By Sarah Chambers
Friday, February 1, 2013
THE East of England became one of the fastest-growing tourism areas last year, as price-conscious holidaymakers opted for “value” destinations, a survey has found.
The trend for “staycations” and high fuel prices have been credited with helping the region achieve a 21% rise in tourism spending per trip over the summer – the highest growth across England.
Between July and September, which took in the period of the London Olympics, the region hosted fewer visitors than the previous year, but they spent more and stayed longer.
Keith Brown, chief executive of Visit East Anglia, said he was “delighted” with the figures, which were issued by the Office for National Statistics (ONS) and for the east cover Hertfordshire, Bedfordshire, Cambridgeshire, Essex, Suffolk and Norfolk.
“The report in question is very encouraging and I think that if we continue to offer a high-quality experience at a value-for-money price we stand a very good chance of maintaining our position as one of the fastest growing tourism regions in the country,” he said.
In the year to September 2012 we
•Had the largest average length of stay growth in the UK(9.41%)
•Had the highest growth in average spend per trip in the UK (21.71%)
•Had the second highest growth in total tourism expenditure and double the national average(8.77%)
In Suffolk and Norfolk alone, tourism is worth about £4.2billion, although it is still a “Cinderella” sector, said Mr Brown.
“The east, like many regions of the UK, saw a small decline in the number of trips taken in both the quarter and the year to date,” he said.
However, overall, visitors are staying longer and spending more money, he pointed out.
In the quarter to September, the east saw the highest increase in total tourism spending in the UK at 13%, bringing total spend to £652million. Visitors spent an average £205 a trip, still £1 below the England average of £206 a trip.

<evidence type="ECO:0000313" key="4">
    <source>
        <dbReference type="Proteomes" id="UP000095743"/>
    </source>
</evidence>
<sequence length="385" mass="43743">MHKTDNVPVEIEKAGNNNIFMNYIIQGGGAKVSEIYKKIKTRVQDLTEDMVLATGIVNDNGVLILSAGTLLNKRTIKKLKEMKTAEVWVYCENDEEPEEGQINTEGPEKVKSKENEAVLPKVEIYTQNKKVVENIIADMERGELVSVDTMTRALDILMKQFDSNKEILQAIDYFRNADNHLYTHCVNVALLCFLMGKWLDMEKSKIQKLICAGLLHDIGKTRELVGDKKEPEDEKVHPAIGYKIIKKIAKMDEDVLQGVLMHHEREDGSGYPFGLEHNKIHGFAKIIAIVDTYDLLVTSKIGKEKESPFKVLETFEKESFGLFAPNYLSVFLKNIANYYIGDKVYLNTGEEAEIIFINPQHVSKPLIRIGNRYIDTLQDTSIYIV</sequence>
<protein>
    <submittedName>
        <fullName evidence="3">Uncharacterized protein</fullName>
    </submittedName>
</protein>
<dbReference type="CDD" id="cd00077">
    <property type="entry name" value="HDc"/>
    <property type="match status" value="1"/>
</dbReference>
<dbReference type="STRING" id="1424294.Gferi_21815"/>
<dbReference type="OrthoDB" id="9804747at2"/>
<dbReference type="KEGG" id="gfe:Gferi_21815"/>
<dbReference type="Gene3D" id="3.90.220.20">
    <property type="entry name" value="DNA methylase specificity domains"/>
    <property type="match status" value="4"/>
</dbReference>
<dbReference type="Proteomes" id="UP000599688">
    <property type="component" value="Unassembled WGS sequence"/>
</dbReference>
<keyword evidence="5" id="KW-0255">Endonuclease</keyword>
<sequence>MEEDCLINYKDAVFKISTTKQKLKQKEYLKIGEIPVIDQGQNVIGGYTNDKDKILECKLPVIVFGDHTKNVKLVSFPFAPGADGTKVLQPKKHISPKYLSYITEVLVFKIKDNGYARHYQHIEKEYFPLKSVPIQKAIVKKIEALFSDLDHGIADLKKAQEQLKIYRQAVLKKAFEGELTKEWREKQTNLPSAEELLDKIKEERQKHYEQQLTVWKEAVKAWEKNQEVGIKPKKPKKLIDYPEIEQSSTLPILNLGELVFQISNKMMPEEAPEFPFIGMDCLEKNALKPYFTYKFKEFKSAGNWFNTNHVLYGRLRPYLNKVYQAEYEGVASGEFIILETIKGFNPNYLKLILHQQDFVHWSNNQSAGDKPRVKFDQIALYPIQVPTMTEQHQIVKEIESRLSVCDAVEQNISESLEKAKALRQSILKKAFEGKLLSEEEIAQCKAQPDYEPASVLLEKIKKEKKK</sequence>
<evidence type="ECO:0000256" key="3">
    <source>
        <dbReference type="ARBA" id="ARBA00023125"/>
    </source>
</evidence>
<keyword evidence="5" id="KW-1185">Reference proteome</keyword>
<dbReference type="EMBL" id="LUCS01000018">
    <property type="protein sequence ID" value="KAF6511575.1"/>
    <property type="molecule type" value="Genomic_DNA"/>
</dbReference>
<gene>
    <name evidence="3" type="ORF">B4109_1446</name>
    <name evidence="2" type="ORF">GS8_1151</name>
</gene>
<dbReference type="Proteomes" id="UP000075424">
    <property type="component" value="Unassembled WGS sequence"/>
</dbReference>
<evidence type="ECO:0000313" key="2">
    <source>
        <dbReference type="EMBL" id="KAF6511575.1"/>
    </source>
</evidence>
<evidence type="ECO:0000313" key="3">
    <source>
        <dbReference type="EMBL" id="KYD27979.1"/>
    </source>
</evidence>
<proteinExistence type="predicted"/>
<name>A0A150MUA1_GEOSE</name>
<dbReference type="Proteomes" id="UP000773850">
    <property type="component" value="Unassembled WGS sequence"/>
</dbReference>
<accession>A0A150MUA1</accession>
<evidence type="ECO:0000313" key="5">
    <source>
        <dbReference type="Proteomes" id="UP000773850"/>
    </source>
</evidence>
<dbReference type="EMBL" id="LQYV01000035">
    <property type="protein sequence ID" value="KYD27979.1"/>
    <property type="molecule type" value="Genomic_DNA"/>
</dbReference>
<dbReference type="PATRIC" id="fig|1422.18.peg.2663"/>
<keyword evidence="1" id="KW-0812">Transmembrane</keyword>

The east also saw the second highest rise in total bed nights spent here at 12%. However, the number of trips was down by 6%, dropping from 3.4million to 3.2m.
“Like any research, there’s a fair amount of salt to be taken with it, but the trend information is, we think, fairly accurate,” said Mr Brown.
“The picture for the longer term prospects is very good - we are growing faster than most regions.”
He believes the spending growth is partly down to the fact that the east is a “value” area, but is also striving to be a quality one.
“We don’t have premium pricing for hotels for example,” he said. “That’s actually a very good place to be when there’s an economic squeeze. That’s why we think there’s this growth because it’s cheaper to stay here than other parts of the UK.”
Suffolk and Norfolk are both strong in self catering, which is a growth area, he said.
“I think the trend in this latest report is pretty accurate, which bodes well, all things being equal, for a slightly better year than we were anticipating,” he said.
“We are close to a lot of people and people are paying attention to what they are spending and getting. Driving five or six hours is not an option for a lot of people and staying somewhere closer to home would support those figures. That will continue to be the case as fuel prices continue to rise.”
Visit Suffolk will be hoping to capitalise on the spending growth with the launch of its controversial “Curious County” digital marketing campaign in London on February 12. Critics of the campaign believe it is potentially demeaning to the county, but tourism bosses have continued to stand by it, believing that it will help reach bring the county to the attention of new audiences.
Spokeswoman for Visit Essex Eli Constantatou said: “The whole staycation movement has helped motivate people to stay at home and generate pride in your own area which is fantastic. We are also working with our Olympic ambassadors to continue promoting areas closer to home.
“The summer weather hasn’t been great but from figures we have collected so far there we have also seen an increase in the visitor numbers to the various attractions in Essex.
“Usually during Olympics we would expect to see a drop in numbers of visitors to areas near where they are taking place. People stay away because of the crowds and higher prices, so this is very positive news for us and the whole region.”